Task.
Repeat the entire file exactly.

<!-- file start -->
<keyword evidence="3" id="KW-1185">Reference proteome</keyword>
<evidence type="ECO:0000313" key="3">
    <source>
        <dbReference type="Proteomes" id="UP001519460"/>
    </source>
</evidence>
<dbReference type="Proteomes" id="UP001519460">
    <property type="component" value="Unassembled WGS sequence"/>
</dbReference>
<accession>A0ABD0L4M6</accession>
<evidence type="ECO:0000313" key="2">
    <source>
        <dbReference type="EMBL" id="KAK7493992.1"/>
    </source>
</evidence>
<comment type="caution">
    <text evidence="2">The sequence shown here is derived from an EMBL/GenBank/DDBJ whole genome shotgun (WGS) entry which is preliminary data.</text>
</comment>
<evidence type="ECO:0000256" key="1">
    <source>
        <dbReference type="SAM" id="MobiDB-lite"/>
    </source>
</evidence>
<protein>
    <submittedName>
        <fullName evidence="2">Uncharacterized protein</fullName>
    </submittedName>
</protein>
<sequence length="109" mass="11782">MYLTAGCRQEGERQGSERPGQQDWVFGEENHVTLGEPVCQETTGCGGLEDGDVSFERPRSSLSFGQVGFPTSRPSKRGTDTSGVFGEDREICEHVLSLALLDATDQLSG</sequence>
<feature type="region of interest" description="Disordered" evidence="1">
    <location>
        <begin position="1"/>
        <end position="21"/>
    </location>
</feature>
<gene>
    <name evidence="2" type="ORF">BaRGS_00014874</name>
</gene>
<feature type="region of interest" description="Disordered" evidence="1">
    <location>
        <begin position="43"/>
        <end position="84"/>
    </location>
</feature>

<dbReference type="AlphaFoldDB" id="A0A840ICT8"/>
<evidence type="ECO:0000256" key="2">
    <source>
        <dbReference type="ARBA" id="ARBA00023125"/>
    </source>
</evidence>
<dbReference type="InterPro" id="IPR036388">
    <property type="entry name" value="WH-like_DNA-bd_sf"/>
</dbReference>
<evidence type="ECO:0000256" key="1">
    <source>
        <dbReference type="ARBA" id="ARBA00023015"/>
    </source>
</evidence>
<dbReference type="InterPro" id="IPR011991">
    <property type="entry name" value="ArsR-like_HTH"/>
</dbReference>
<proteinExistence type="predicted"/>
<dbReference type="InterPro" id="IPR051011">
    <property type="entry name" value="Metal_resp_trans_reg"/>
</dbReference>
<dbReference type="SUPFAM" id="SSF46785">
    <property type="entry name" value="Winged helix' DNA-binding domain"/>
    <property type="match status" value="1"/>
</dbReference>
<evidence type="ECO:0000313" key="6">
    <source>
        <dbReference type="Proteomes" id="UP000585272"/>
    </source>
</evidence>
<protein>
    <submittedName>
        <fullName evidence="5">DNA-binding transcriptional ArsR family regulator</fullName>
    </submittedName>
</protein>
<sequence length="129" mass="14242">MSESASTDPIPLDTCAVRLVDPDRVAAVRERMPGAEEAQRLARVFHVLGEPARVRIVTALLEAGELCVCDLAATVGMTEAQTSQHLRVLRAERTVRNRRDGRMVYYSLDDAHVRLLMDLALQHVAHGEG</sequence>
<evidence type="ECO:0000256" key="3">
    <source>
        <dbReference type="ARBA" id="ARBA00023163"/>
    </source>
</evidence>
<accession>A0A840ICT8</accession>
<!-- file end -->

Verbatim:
<keyword evidence="3" id="KW-1185">Reference proteome</keyword>
<evidence type="ECO:0000313" key="3">
    <source>
        <dbReference type="Proteomes" id="UP001519460"/>
    </source>
</evidence>
<dbReference type="Proteomes" id="UP001519460">
    <property type="component" value="Unassembled WGS sequence"/>
</dbReference>
<accession>A0ABD0L4M6</accession>
<evidence type="ECO:0000313" key="2">
    <source>
        <dbReference type="EMBL" id="KAK7493992.1"/>
    </source>
</evidence>
<comment type="caution">
    <text evidence="2">The sequence shown here is derived from an EMBL/GenBank/DDBJ whole genome shotgun (WGS) entry which is preliminary data.</text>
</comment>
<evidence type="ECO:0000256" key="1">
    <source>
        <dbReference type="SAM" id="MobiDB-lite"/>
    </source>
</evidence>
<protein>
    <submittedName>
        <fullName evidence="2">Uncharacterized protein</fullName>
    </submittedName>
</protein>
<sequence length="109" mass="11782">MYLTAGCRQEGERQGSERPGQQDWVFGEENHVTLGEPVCQETTGCGGLEDGDVSFERPRSSLSFGQVGFPTSRPSKRGTDTSGVFGEDREICEHVLSLALLDATDQLSG</sequence>
<feature type="region of interest" description="Disordered" evidence="1">
    <location>
        <begin position="1"/>
        <end position="21"/>
    </location>
</feature>
<gene>
    <name evidence="2" type="ORF">BaRGS_00014874</name>
</gene>
<feature type="region of interest" description="Disordered" evidence="1">
    <location>
        <begin position="43"/>
        <end position="84"/>
    </location>
</feature>

<dbReference type="AlphaFoldDB" id="A0A840ICT8"/>
<evidence type="ECO:0000256" key="2">
    <source>
        <dbReference type="ARBA" id="ARBA00023125"/>
    </source>
</evidence>
<dbReference type="InterPro" id="IPR036388">
    <property type="entry name" value="WH-like_DNA-bd_sf"/>
</dbReference>
<evidence type="ECO:0000256" key="1">
    <source>
        <dbReference type="ARBA" id="ARBA00023015"/>
    </source>
</evidence>
<dbReference type="InterPro" id="IPR011991">
    <property type="entry name" value="ArsR-like_HTH"/>
</dbReference>
<proteinExistence type="predicted"/>
<dbReference type="InterPro" id="IPR051011">
    <property type="entry name" value="Metal_resp_trans_reg"/>
</dbReference>
<dbReference type="SUPFAM" id="SSF46785">
    <property type="entry name" value="Winged helix' DNA-binding domain"/>
    <property type="match status" value="1"/>
</dbReference>
<evidence type="ECO:0000313" key="6">
    <source>
        <dbReference type="Proteomes" id="UP000585272"/>
    </source>
</evidence>
<protein>
    <submittedName>
        <fullName evidence="5">DNA-binding transcriptional ArsR family regulator</fullName>
    </submittedName>
</protein>
<sequence length="129" mass="14242">MSESASTDPIPLDTCAVRLVDPDRVAAVRERMPGAEEAQRLARVFHVLGEPARVRIVTALLEAGELCVCDLAATVGMTEAQTSQHLRVLRAERTVRNRRDGRMVYYSLDDAHVRLLMDLALQHVAHGEG</sequence>
<evidence type="ECO:0000256" key="3">
    <source>
        <dbReference type="ARBA" id="ARBA00023163"/>
    </source>
</evidence>
<accession>A0A840ICT8</accession>